Abuse perverts the image of God (Tracy, 2005, pp. 27-35). Instead of nurturing, sustaining, and enhancing a wife’s God‑given craving for love and affection, physical abuse distorts God’s image of responsible dominion in a most destructive way. Neglecting to provide for a wife’s physical needs distorts God’s functional image to care for His creation. Thus, a man who neglects to provide for the needs of his household is described as one who has “denied the faith, and is worse than an unbeliever” (1 Timothy 5:8). Furthermore, verbal abuse distorts God’s image by failing to create life through words. “Death and life are in the power of the tongue” (Proverbs 18:21). “A soothing [healing] tongue is a tree of life, but perversion in it crushes the spirit” (Proverbs 15:14). ”The Pentateuch holds the lives of men and women, slave and free, Israelite and foreigner, born and unborn, to be of utmost value. Each is an image of God, to be respected, protected, and actively loved” (Alexander & Baker, 2003, p. 94).

    God’s response to abuse is reflected in His strong statement in Malachi 2:16 that He hates “him who covers his garment with wrong.” The Hebrew word chamac, translated as wrong in the NASB, is most often translated as violence (KJV; NIV; RSV) (Harris et al., 1980, p. 297). However, the Old Testament usually connected chamac with sinful violence. Hugenberger (1994, p. 75) presented the older view ofgarment as a biblical image of clothing to suggest an outward expression of man’s inner state. For example, “pride is their necklace; the garment of violence covers them” (Psalm 73:6); “he clothed himself with cursing as with his garment” (Psalm 109:18); and, “on your skirts is found the lifeblood of the innocent poor” (Jeremiah 2:34). Thus, for a man to cover his garment with wrong includes both the action of violence and an abusive inner state, which violates the covenant of marriage.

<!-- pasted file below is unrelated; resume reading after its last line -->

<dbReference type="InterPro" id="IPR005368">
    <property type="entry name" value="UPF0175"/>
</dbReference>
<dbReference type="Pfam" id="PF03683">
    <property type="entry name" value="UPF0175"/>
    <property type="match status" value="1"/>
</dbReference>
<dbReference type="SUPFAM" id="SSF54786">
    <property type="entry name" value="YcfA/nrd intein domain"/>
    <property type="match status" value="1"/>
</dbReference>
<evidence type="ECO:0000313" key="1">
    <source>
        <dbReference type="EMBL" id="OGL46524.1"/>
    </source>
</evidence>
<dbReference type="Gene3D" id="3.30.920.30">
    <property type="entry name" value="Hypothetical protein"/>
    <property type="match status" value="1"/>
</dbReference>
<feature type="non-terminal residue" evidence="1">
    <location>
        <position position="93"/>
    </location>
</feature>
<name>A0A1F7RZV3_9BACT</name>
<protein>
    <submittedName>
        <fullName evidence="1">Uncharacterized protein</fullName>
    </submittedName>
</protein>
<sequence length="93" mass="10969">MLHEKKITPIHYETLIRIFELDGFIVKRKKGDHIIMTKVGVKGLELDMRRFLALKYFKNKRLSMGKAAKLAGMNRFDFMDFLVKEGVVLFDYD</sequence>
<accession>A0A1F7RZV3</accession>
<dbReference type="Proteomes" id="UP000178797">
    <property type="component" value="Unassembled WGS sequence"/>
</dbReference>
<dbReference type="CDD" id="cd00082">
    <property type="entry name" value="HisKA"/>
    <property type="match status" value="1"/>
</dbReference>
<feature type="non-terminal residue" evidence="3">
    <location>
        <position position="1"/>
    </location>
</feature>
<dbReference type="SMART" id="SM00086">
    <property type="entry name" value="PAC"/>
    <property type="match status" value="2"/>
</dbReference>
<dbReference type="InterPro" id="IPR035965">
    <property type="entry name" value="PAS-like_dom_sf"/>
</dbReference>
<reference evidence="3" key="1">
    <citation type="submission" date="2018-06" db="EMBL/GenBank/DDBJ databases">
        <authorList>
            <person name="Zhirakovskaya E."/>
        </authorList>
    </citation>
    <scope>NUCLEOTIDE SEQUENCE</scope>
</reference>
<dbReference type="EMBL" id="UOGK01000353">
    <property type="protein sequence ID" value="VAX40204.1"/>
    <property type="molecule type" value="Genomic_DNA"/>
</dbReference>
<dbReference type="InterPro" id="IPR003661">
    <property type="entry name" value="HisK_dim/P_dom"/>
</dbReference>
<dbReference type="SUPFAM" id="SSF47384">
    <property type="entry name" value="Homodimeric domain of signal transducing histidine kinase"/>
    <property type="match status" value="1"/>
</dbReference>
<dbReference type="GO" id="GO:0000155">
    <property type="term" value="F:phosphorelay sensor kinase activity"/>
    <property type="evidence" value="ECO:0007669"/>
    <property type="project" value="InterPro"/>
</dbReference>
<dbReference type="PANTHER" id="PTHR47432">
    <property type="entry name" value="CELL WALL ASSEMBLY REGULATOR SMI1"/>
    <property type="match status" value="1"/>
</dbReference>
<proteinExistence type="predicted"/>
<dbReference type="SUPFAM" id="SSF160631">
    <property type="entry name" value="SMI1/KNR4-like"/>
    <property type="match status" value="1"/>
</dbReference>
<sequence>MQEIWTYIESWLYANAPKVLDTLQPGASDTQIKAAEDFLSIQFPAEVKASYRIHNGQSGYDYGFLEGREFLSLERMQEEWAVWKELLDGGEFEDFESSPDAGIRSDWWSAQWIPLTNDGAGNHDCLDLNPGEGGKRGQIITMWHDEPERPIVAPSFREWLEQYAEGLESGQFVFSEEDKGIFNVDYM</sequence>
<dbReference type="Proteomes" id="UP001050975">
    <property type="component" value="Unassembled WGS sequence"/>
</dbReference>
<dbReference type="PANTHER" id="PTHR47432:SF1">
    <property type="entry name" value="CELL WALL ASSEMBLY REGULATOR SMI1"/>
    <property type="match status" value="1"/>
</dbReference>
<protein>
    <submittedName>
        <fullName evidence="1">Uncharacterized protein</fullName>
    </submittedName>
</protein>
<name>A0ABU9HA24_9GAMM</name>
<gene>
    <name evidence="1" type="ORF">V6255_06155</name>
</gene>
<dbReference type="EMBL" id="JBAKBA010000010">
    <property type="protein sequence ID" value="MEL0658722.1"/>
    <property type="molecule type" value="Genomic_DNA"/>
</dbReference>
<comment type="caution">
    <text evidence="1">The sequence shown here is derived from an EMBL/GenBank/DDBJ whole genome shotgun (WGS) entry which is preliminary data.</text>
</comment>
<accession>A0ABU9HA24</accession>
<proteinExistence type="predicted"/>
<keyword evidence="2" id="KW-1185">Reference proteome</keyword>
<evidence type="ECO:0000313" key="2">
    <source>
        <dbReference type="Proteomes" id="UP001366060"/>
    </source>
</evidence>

When the marriage covenant is broken through abuse and neglect, the abused wife may be faced with the dilemma of whether Scripture supports her decision to leave the marriage. Returning to the opening vignette, both Sarah and Mary entered into marriage with the expectation of a lifelong commitment and an understanding that biblical grounds for ending a marriage only include adultery, desertion by an unbelieving spouse, or death. Is their only recourse for this abuse to pray that God would look down from heaven, see their affliction, and cause their husbands to leave or die? Some New Testament texts appear to support Sarah and Mary’s understanding of marriage: Whoever divorces his wife, except for unchastity or immorality, commits adultery (Matthew 5:32; Matthew 19:9). However, if an unbelieving spouse leaves, let him leave (1 Corinthians 7:15). A married woman is bound to her husband while he is alive (Romans 7:2), and she “should not leave her husband” (1 Corinthians 7:10).https://mendingthesoul.org/resources/general/a-biblical-response-to-the-abused-wife/

    hope this helps !!!